Online store for Murdaugh artifacts draws sellers, backlash
COLLETON COUNTY, S.C. (FOX Carolina) - The man behind a new online store for the resale of items from the Murdaugh family estate said he’s been called every name in the book.
He doesn’t want his actual name publicly released because of the backlash for starting Murdaugh’s Moselle Artifacts. At first, he says the messages calling him things like a “blood money dealer” or accusing him of “dealing in murder” bothered him.
“I’m not a ‘disgusting sicko’,” he said. “That’s not the kind of person I am.”
He was among the hundreds of people who turned out to the Moselle estate sale at Liberty Auction last month. He was never “obsessed” with the double murder investigation or the trial of Alex Murdaugh, but he lives near Savannah and, like many, was curious about the auction in Pembroke, Georgia.
Before he made the trip, he posted on Reddit and offered to bid on items for people who couldn’t attend in person but says the post was removed. Afterward, listings for Murdaugh pieces he put up on eBay were also removed. His solution was to launch his own website.
EBay’s policy page says “listings that promote, perpetuate or glorify hatred, violence, or discrimination” are not allowed. Last year they pulled Jeffrey Dahmer-themed Halloween costumes. But a quick search on eBay for words like “Nazi” and “Hitler” bring up tens of thousands of listings, which he thinks is a double standard.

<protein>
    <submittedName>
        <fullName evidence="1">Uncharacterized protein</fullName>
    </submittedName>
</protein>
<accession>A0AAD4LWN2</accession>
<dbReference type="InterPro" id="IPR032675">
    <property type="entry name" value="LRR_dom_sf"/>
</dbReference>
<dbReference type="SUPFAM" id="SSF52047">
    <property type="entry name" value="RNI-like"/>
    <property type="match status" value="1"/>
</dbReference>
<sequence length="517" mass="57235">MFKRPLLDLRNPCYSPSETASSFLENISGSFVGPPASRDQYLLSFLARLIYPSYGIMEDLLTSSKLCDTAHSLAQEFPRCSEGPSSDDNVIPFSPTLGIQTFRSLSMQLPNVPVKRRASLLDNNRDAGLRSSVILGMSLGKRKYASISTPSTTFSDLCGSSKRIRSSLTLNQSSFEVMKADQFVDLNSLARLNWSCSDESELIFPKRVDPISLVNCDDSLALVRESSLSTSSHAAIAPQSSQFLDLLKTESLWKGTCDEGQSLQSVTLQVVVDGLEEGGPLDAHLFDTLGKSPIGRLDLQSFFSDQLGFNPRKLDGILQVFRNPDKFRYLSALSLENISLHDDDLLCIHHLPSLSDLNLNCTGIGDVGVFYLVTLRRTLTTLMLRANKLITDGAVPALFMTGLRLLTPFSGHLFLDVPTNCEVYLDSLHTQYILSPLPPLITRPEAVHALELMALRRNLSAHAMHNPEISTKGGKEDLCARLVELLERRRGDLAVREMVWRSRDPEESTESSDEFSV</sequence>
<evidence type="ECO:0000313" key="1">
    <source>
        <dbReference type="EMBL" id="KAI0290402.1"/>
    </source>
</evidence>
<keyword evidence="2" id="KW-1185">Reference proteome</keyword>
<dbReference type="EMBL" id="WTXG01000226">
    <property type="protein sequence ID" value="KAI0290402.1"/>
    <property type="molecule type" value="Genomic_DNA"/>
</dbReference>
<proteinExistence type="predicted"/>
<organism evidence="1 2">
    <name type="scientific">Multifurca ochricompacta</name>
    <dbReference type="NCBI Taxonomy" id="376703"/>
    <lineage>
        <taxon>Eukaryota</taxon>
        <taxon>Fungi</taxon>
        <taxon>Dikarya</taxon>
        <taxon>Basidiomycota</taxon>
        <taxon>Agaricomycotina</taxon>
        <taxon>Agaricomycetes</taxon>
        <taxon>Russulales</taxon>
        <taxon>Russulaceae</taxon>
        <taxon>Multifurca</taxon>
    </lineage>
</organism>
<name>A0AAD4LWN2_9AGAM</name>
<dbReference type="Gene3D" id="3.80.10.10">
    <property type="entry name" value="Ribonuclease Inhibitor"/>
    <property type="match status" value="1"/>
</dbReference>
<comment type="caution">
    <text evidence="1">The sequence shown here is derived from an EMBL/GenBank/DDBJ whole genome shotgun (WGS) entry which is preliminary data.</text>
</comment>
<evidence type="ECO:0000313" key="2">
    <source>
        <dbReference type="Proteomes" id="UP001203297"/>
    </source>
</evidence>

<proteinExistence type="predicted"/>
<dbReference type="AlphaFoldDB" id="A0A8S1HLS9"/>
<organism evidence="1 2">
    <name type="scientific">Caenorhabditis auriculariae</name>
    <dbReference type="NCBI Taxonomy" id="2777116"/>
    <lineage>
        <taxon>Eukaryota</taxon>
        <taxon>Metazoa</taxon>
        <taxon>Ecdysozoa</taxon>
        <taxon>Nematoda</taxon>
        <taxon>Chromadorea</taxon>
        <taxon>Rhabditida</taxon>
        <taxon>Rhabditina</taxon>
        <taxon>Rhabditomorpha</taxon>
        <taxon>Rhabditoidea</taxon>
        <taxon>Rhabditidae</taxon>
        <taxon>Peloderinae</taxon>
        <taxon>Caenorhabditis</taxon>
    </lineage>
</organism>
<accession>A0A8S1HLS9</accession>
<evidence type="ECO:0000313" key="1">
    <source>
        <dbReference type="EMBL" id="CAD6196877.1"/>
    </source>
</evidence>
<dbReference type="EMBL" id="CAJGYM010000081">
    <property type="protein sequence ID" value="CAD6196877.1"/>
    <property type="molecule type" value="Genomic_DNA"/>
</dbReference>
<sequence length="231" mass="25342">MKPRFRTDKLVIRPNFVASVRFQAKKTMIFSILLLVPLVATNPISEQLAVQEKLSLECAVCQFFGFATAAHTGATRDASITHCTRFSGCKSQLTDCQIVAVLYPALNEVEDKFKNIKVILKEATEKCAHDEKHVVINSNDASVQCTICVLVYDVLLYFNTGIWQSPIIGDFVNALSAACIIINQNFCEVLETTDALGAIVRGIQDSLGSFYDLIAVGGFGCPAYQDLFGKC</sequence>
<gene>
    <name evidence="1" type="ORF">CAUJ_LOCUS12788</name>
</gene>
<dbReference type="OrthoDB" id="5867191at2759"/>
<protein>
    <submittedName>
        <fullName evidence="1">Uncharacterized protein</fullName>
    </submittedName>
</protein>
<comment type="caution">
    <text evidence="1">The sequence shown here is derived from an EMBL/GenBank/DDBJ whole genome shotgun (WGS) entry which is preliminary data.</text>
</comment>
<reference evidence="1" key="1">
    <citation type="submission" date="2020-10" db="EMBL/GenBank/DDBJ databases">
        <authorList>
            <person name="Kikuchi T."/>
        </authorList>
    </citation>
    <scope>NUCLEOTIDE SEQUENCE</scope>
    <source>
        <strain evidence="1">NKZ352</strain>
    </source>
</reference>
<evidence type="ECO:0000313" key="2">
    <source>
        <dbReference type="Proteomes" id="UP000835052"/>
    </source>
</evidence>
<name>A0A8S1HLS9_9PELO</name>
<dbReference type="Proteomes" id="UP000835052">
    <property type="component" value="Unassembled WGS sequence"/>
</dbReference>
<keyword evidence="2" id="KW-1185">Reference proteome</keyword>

“This is history too,” he said.
Now about half a dozen people, some who also had eBay listings removed and some who met at the auction, have come together for the Murdaugh’s Moselle Artifacts store. The stock ranges from $10 strands of multi-colored Christmas lights to a $12,000 shorthorn cattle bench that could be seen in body camera footage of investigators searching the Moselle hunting lodge.
He said he wants people of any income bracket to be able to have “a piece of the story.”
People looking to resell their own Murdaugh auction items can list them in his store - and set their own prices - but authenticity is important and he won’t sell anything he considers to be questionable. All purchases come with an original receipt from Liberty Auction and a sworn affidavit of authenticity.
In some cases, there is a significant markup on items when compared to what they sold for at Liberty Auction. He said the exclusivity of the sale, which was only open to in-person bidders, has increased their value and people have shown they think the price tags are worth it. All but a handful of the items in his store have already sold: dinner plates, men’s socks, a claw hammer, fishing lures.
“I didn’t kill the Murdaughs for these to sell,” he said.
Some of the items have been purchased by oddities museums planning full displays about the Murdaughs.
He said every day he hears from new people who want to resell their auction wins. More Murdaugh furniture is going up for sale on Monday, but there is no long-term plan for continuing the online store once everything sells out.
“Once they’re gone, they’re gone,” he said about the Murdaugh artifacts. “It will sunset at some point.”
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